Online Module: The Holocaust and Fundamental Rights

Part II / Doc. 1: Italy - The case of Giovanni Palatucci

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The case of Giovanni Palatucci – Righteous among the Nations or Nazi collaborator?
Portrait of Giovanni PalatucciYad Vashem – Righteous among the Nations Database

Palatucci Giovanni (1909 - 1945), honored on 12 September 1990. (Yad Vashem confirmed its decision to honour Palatucci on 15 February 2014.)

Rescue Story: Dr. Giovanni Palatucci, born in Montella, in Avellino province, in 1909, was appointed a police officer in 1937 and later that year he was transferred from Genoa to Fiume (later Rijeka in Croatia). Palatucci headed the office for foreigners at the local police headquarters in Fiume. He distinguished himself as gentle and reliable in his relations with local Jews, who were afflicted by two harsh anti-Jewish laws regarding internment, one applied in September 1938 and another in June 1940, which suddenly turned them into foreigners or without nationality.

Elena Eshkenasy Dafner recalled that Palatucci issued transit permits to her relatives who arrived clandestinely from Vienna, and others recollect delays in his executing internment orders. Palatucci’s workload became heavier, with the arrival of refugees after the Italian attack on Yugoslavia in April 1941. Hundreds of Jews fled to Fiume from Croatia, where the Ustaša antisemitic and anti-Serbian regime established itself. Other Yugoslav territories also were annexed to Italy in mid-May 1941. Hundreds of Jews were declined entrance to Fiume province because of Temistocle Testa, Palatucci’s superior. Those who were allowed to enter Italy immediately were interned as civilian internees.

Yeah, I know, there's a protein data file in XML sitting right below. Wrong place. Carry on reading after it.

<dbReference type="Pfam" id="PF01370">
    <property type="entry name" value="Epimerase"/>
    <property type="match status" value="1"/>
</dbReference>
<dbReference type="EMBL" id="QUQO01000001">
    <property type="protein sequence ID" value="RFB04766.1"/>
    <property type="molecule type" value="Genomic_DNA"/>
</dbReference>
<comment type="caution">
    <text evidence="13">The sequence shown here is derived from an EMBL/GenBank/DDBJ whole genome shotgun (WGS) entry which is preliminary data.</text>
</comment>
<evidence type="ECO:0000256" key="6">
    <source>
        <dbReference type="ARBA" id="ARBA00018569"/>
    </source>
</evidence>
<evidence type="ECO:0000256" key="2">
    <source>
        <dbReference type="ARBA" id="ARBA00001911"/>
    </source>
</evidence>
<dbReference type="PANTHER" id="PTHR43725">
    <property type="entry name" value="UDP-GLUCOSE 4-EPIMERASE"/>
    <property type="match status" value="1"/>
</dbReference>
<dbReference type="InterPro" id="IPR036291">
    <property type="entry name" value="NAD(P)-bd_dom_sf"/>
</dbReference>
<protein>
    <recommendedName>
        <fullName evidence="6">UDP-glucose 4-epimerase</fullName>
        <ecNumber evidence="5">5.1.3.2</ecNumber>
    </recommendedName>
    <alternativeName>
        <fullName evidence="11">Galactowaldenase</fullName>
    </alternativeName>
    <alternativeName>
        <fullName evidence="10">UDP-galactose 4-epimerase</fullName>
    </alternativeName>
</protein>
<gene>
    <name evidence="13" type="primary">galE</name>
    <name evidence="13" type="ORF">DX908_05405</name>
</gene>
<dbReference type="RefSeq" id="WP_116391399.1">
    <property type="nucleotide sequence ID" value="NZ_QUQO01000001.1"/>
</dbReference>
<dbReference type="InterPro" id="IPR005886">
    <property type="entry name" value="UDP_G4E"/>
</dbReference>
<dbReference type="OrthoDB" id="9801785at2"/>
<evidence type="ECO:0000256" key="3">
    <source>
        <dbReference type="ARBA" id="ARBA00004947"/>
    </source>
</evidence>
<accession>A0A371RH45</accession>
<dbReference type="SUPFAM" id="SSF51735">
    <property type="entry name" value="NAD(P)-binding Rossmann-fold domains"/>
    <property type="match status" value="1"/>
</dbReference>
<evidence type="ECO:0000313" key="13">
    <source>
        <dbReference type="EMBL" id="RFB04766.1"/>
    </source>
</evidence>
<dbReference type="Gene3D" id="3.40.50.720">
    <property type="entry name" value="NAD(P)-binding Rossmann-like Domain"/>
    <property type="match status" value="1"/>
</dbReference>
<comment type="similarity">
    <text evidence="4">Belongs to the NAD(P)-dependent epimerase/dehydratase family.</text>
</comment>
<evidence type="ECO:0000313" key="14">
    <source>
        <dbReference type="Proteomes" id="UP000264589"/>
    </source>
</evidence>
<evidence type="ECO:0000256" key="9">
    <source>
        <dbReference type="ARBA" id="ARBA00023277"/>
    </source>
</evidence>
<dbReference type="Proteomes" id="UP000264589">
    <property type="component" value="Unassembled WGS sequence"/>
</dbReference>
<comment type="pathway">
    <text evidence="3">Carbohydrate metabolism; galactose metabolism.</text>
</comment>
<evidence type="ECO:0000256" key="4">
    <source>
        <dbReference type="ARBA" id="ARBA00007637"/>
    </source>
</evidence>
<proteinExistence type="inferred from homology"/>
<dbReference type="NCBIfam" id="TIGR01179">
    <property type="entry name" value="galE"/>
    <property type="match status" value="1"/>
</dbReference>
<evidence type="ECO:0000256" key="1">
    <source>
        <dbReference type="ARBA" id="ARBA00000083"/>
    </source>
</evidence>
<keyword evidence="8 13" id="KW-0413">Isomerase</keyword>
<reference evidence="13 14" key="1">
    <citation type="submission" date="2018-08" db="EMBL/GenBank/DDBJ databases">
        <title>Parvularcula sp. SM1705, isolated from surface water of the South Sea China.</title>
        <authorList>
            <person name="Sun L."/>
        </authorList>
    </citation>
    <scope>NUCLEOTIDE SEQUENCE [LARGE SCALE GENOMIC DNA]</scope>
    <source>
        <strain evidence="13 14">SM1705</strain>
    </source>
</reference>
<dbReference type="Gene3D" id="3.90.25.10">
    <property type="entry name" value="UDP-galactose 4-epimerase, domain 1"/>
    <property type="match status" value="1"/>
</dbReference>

Salvatore and Olga Hamburger received a residence permit from Palatucci, but since they did not know where to go, he offered to put them up for a few days in the attic of his office. The next day, they received a document enabling them to remain in Fiume until August 1942. Then the couple and their newborn baby girl, Renata, were transferred as “internati liberi” to the area of Modena. Palatucci also played a role in directing refugees clandestinely by sea to Bari during the period of German administration as of September 1943 (insertion: when Fiume became part of the German puppet state in Northern Italy, the „Republic of Salo“).

Unfortunately, Palatucci could not save his own life. He was arrested by the Gestapo on 13 September 1944. He was imprisoned and tortured in Trieste and condemned to death. Deported on 22 October 1944, to Dachau in Germany, Palatucci died on 10 February 1945. After the war, in 1953, in Israel, the municipality of Ramat Gan named a street in his honor; it is called “Hapodim Street.” In 1955, he was posthumously awarded a gold medal from the Union of the Italian Jewish Communities. Goffredo Raimo wrote a book about this martyr, A Dachau, per Amore – Giovanni Palatucci (1992).


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